That pale, slanted staircase holds none of the luxuries of the home team’s entrance, something Kelly went out of his way to praise after using it in Saturday’s Blue-Gold Game. (more…)

Where Notre Dame was & is: Linebackers

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You want complete honesty? The linebacker version of this series includes no revelations, no unexpected developments, no surprising spring performances. There is an allusion to a position switch, sure, but this piece became much simpler with the rover being discussed separately Thursday.

The idea was to capitalize on the NFL Draft for the morning and let the linebackers slip by in the afternoon, noticed only by those twiddling their thumbs through the last hours of the work week. Alas, former Notre Dame quarterback DeShone Kizer was not drafted in the first round and a brief recap of his draft destination will need to await at least another day. Programming note: The NFL Draft reconvenes tonight (Friday) at 7 p.m. ET. The Green Bay Packers are on the clock. They will not draft a quarterback.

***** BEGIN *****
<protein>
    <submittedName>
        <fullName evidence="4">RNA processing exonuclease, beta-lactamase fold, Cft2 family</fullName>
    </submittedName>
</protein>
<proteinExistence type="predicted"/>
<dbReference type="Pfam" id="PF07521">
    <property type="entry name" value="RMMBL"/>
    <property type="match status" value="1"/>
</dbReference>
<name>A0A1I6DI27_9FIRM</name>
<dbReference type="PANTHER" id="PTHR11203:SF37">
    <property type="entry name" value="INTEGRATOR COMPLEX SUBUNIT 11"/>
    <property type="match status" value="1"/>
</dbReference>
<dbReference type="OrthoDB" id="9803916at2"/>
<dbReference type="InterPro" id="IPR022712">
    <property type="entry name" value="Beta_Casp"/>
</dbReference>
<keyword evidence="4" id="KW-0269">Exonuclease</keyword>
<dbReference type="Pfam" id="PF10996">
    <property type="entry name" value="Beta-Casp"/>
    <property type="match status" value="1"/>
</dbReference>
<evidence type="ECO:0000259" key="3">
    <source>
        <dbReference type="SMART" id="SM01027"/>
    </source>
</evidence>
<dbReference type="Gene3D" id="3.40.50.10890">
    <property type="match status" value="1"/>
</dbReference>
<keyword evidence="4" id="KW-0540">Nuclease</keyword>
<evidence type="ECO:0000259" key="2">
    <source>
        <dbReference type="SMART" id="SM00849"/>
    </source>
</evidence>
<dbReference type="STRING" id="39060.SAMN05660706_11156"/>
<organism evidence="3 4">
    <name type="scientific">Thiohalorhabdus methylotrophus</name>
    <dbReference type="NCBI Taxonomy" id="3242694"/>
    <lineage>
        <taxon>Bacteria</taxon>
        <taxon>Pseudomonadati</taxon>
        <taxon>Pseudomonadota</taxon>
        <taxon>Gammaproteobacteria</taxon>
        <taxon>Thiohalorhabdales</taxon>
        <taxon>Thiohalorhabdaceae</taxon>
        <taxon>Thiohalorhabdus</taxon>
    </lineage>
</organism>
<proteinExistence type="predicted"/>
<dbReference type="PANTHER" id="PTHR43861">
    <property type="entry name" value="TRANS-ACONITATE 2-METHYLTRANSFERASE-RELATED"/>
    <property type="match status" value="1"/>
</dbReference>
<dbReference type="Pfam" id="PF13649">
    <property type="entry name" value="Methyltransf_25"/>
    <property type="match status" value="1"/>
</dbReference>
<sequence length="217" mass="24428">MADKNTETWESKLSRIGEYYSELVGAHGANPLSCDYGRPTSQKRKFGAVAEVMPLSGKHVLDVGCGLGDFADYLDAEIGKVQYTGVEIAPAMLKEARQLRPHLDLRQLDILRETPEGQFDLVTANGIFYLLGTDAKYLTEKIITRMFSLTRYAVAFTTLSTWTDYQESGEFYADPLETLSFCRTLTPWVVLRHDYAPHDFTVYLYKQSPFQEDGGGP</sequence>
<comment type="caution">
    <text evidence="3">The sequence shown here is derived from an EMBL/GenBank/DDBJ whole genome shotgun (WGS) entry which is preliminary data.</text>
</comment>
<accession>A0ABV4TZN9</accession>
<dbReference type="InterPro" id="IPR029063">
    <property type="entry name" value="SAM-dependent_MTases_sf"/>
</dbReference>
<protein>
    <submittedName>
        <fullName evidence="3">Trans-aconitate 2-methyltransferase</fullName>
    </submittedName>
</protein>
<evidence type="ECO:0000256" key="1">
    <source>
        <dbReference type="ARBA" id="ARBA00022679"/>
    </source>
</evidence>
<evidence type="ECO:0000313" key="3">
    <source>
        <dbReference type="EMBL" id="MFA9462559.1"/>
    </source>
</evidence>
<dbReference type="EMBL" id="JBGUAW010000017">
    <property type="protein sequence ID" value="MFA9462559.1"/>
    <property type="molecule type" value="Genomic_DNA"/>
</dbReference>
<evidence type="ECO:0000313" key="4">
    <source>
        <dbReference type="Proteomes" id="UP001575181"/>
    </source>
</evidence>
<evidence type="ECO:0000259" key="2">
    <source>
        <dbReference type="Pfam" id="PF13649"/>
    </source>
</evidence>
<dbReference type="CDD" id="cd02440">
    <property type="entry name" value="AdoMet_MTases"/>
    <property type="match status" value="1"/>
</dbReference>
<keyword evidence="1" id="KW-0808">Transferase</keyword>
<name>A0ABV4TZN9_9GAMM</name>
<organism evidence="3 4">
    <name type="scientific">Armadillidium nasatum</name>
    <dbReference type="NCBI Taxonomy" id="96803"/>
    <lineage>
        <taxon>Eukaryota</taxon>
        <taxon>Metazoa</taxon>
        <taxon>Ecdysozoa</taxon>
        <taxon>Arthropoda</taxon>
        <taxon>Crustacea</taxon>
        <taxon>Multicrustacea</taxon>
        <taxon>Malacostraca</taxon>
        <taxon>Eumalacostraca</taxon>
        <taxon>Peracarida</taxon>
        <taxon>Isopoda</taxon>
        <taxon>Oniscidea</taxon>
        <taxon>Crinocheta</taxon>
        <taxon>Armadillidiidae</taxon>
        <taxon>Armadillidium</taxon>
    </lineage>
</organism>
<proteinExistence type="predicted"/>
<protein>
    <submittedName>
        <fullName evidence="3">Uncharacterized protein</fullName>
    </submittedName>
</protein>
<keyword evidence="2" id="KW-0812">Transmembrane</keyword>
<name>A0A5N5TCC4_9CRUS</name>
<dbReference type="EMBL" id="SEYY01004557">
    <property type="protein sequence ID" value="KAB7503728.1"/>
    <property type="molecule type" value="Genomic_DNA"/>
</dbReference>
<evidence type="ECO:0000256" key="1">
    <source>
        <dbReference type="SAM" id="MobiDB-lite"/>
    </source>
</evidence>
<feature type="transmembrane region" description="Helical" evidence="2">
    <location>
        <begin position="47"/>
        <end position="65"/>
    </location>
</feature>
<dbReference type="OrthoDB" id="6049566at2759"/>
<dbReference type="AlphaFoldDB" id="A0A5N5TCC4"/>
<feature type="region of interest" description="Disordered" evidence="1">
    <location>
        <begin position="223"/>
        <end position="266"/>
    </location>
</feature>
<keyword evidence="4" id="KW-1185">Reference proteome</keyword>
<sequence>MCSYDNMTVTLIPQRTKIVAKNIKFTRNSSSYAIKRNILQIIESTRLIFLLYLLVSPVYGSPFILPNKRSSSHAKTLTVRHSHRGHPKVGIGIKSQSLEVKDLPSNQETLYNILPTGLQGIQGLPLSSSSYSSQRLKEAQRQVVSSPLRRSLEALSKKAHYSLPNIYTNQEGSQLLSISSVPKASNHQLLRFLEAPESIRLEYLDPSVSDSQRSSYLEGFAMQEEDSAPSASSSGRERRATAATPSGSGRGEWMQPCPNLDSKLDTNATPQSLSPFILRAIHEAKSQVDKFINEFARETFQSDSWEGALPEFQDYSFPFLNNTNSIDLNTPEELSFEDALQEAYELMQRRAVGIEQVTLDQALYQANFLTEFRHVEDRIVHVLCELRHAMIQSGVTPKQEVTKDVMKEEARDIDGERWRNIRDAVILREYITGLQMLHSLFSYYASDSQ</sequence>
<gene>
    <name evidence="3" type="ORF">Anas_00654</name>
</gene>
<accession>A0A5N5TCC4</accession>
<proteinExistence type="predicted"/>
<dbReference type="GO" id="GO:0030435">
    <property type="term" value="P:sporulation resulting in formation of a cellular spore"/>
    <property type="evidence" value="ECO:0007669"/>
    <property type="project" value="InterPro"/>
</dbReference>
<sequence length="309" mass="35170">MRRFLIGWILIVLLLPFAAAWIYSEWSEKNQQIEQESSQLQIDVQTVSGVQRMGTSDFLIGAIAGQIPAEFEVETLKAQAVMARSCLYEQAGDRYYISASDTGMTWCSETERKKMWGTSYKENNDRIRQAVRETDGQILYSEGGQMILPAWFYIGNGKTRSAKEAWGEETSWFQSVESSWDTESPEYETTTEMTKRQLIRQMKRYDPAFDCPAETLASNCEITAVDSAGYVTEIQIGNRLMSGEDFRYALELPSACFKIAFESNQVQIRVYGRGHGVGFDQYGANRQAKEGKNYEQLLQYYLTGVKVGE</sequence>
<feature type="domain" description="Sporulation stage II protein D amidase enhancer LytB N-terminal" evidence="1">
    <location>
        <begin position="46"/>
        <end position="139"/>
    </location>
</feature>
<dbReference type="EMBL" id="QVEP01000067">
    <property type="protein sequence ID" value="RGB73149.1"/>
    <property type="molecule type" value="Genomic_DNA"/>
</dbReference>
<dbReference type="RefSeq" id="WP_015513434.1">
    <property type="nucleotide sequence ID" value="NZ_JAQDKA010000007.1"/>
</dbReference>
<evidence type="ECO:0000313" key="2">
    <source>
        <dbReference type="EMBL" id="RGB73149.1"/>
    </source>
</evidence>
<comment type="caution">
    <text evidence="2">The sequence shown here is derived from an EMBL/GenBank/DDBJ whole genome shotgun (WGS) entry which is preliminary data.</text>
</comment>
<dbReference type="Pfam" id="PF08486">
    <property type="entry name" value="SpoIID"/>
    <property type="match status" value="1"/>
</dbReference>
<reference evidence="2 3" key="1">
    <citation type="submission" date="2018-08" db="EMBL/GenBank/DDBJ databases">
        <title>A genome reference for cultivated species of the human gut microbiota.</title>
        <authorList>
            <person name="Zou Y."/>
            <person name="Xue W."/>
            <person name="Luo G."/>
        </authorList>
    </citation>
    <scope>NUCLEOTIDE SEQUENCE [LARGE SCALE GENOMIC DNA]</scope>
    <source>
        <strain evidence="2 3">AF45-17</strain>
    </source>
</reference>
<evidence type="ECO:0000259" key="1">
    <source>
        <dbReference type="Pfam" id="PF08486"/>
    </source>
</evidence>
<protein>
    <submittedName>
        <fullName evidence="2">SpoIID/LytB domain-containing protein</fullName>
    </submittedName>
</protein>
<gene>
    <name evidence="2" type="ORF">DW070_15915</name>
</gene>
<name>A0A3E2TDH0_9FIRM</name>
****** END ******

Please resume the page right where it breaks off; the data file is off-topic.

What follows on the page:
But back to the linebackers. This piece may have been intended to slip by with little fanfare, but that is not indicative of the Irish linebackers. Where Notre Dame was is so similar to where Notre Dame is simply because two experienced senior captains lead the way at linebacker.

WHERE NOTRE DAME WAS:
Aside from questions about defensive coordinator Mike Elko’s rover position, only one question stood out about this linebacker group: Who would start alongside senior Nyles Morgan: senior Greer Martini or junior Te’von Coney?

A year ago Coney recorded the fourth-most tackles on the team with 62. Martini finished fifth with 55, and his seven tackles for loss, including three sacks, dwarfed Coney’s 1.5. Yet Coney technically started nine games compared to Martini’s four.